Monday, July 28, 2008
Mark Lepper, a social and developmental psychologist at Stanford University, has studied the paradoxical effect of external motivations: how, when people feel they are being pressured, they often react badly -- and lose their inner drive.
But that does not mean external motivation never works. In an analysis of expert teachers, Lepper found that they regularly came up with ways to boost their students' internal drive.
Where inferior teachers might praise students indiscriminately, Lepper found that when it came to encouraging students to solve a puzzle, the best ones used praise sparingly and carefully. Instead of speaking in general terms -- "Boy, you were quick at that" -- these teachers praised students for specifics and focused on the process of learning as much as on the result.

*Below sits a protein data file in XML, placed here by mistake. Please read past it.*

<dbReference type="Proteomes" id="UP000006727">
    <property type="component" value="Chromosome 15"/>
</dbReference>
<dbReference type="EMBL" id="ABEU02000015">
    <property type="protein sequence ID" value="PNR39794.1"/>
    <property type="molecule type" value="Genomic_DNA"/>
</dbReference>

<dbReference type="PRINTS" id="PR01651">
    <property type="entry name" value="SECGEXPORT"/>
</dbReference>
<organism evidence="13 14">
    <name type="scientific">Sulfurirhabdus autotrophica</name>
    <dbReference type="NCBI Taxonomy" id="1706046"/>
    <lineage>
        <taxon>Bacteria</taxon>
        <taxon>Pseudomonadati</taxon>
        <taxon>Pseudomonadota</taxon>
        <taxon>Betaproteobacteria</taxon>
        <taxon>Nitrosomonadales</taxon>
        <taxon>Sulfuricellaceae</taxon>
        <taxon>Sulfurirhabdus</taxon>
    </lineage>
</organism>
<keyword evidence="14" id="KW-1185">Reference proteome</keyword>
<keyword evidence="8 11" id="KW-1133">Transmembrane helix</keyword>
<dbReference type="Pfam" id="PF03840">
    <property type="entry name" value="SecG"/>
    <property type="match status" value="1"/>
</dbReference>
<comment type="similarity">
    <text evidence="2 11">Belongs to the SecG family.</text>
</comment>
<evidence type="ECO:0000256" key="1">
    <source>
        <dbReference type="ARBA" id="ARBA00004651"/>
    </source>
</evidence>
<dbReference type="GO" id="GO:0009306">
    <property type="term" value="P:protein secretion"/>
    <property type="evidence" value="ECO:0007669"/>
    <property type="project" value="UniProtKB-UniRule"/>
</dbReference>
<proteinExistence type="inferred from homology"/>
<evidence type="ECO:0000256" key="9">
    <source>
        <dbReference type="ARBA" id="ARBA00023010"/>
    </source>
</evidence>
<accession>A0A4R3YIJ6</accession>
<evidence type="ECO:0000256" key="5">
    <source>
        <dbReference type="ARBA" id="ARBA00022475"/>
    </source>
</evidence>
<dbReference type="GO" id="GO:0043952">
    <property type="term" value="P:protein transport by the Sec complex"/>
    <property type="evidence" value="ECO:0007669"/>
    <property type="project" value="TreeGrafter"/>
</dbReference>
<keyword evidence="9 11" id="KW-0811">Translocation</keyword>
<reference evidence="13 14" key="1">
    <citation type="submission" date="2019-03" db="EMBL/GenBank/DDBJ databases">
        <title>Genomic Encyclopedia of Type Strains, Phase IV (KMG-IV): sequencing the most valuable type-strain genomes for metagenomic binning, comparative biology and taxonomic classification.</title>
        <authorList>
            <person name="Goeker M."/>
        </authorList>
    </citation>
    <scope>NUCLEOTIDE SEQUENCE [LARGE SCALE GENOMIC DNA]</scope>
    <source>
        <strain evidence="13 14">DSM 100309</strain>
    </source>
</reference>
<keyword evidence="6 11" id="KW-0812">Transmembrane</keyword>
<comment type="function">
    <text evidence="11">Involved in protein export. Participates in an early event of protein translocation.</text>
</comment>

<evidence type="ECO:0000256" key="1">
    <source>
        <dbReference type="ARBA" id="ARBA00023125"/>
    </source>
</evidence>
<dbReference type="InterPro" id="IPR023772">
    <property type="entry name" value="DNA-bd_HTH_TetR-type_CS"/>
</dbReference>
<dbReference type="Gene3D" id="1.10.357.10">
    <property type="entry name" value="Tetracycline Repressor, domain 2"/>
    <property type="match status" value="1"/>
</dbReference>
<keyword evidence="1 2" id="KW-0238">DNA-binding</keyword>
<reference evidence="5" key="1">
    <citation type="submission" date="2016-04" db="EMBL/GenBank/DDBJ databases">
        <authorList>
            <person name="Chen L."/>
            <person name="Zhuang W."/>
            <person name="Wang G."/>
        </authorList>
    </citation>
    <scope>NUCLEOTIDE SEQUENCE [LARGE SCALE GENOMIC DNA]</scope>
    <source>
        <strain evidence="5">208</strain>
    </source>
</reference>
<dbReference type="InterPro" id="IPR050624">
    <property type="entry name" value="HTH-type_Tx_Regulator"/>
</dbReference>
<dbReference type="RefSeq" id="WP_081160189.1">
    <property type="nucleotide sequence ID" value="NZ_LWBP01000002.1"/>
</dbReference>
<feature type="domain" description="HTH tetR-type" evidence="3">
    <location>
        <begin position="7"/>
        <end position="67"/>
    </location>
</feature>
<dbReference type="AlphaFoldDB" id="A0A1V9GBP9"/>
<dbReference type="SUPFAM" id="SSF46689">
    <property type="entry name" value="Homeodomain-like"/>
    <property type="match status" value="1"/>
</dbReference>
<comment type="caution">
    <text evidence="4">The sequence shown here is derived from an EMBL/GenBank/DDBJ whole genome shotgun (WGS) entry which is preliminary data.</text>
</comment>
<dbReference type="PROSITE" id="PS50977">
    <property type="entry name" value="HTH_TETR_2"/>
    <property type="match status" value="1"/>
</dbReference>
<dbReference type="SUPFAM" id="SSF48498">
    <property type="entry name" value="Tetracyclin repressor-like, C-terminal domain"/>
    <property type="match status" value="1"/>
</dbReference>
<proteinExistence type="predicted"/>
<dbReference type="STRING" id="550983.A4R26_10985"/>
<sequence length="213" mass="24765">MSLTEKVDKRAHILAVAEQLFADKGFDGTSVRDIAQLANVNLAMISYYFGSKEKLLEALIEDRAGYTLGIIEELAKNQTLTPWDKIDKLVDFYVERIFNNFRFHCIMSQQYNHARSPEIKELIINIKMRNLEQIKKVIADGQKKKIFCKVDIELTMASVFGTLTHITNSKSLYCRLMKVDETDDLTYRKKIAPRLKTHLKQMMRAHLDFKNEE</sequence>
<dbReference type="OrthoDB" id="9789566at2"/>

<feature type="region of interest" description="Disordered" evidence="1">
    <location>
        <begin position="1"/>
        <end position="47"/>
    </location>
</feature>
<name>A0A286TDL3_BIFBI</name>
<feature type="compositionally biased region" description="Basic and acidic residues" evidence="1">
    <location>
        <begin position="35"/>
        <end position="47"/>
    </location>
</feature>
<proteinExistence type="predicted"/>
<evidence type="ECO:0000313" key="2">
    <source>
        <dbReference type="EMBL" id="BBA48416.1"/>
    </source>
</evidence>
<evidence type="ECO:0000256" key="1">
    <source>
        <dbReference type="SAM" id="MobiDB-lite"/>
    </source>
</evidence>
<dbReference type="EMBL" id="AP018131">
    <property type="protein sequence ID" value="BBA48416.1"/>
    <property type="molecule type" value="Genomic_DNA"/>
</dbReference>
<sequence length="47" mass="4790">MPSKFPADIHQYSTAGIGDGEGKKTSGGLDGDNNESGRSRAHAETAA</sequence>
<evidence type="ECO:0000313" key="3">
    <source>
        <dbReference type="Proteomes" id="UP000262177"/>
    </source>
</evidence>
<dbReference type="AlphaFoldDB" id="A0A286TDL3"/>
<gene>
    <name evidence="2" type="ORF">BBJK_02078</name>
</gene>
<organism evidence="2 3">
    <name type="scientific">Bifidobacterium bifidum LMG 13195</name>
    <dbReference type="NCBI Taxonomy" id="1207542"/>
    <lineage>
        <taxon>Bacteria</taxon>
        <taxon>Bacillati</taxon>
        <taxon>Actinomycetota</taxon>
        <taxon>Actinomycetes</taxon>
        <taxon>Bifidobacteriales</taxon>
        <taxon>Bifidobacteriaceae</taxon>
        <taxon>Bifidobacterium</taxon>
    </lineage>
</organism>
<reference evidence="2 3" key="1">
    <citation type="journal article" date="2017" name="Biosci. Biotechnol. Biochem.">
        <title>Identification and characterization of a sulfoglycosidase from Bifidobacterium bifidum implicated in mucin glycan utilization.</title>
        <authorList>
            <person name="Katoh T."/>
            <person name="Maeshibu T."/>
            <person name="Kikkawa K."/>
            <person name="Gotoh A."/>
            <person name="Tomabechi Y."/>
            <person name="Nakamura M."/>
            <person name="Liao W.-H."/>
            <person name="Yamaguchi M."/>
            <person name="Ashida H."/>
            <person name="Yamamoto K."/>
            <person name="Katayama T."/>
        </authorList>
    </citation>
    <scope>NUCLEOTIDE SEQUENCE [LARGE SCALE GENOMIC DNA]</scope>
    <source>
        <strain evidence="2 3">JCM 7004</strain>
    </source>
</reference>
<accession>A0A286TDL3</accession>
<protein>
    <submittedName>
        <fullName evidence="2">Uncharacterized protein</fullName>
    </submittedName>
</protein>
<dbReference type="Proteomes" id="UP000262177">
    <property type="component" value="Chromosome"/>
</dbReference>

Rather than saying, " 'You are such a smart kid -- you must be a whiz at math,' expert teachers said, 'I can see you are really concentrating. The strategy you had to lay out the puzzle in a systematic way seems like a good idea,' " Lepper said.
The best teachers, he added, also kept finding new ways to encourage curiosity -- keeping tasks challenging, but never so challenging that students wanted to give up.